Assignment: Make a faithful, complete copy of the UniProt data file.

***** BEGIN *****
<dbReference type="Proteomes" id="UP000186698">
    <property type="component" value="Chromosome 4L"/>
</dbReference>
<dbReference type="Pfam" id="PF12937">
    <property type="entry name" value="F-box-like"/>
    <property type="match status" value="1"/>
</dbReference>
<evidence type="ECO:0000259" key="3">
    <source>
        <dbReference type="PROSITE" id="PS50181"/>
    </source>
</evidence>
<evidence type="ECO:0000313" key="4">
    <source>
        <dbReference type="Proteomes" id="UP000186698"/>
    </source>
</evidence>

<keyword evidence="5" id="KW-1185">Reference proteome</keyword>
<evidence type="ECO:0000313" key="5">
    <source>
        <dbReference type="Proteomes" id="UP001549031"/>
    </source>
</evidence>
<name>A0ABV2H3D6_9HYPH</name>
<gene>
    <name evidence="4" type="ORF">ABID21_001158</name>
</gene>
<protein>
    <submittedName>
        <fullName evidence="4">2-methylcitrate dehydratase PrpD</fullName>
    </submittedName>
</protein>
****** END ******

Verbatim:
<dbReference type="Proteomes" id="UP000186698">
    <property type="component" value="Chromosome 4L"/>
</dbReference>
<dbReference type="Pfam" id="PF12937">
    <property type="entry name" value="F-box-like"/>
    <property type="match status" value="1"/>
</dbReference>
<evidence type="ECO:0000259" key="3">
    <source>
        <dbReference type="PROSITE" id="PS50181"/>
    </source>
</evidence>
<evidence type="ECO:0000313" key="4">
    <source>
        <dbReference type="Proteomes" id="UP000186698"/>
    </source>
</evidence>

<keyword evidence="5" id="KW-1185">Reference proteome</keyword>
<evidence type="ECO:0000313" key="5">
    <source>
        <dbReference type="Proteomes" id="UP001549031"/>
    </source>
</evidence>
<name>A0ABV2H3D6_9HYPH</name>
<gene>
    <name evidence="4" type="ORF">ABID21_001158</name>
</gene>
<protein>
    <submittedName>
        <fullName evidence="4">2-methylcitrate dehydratase PrpD</fullName>
    </submittedName>
</protein>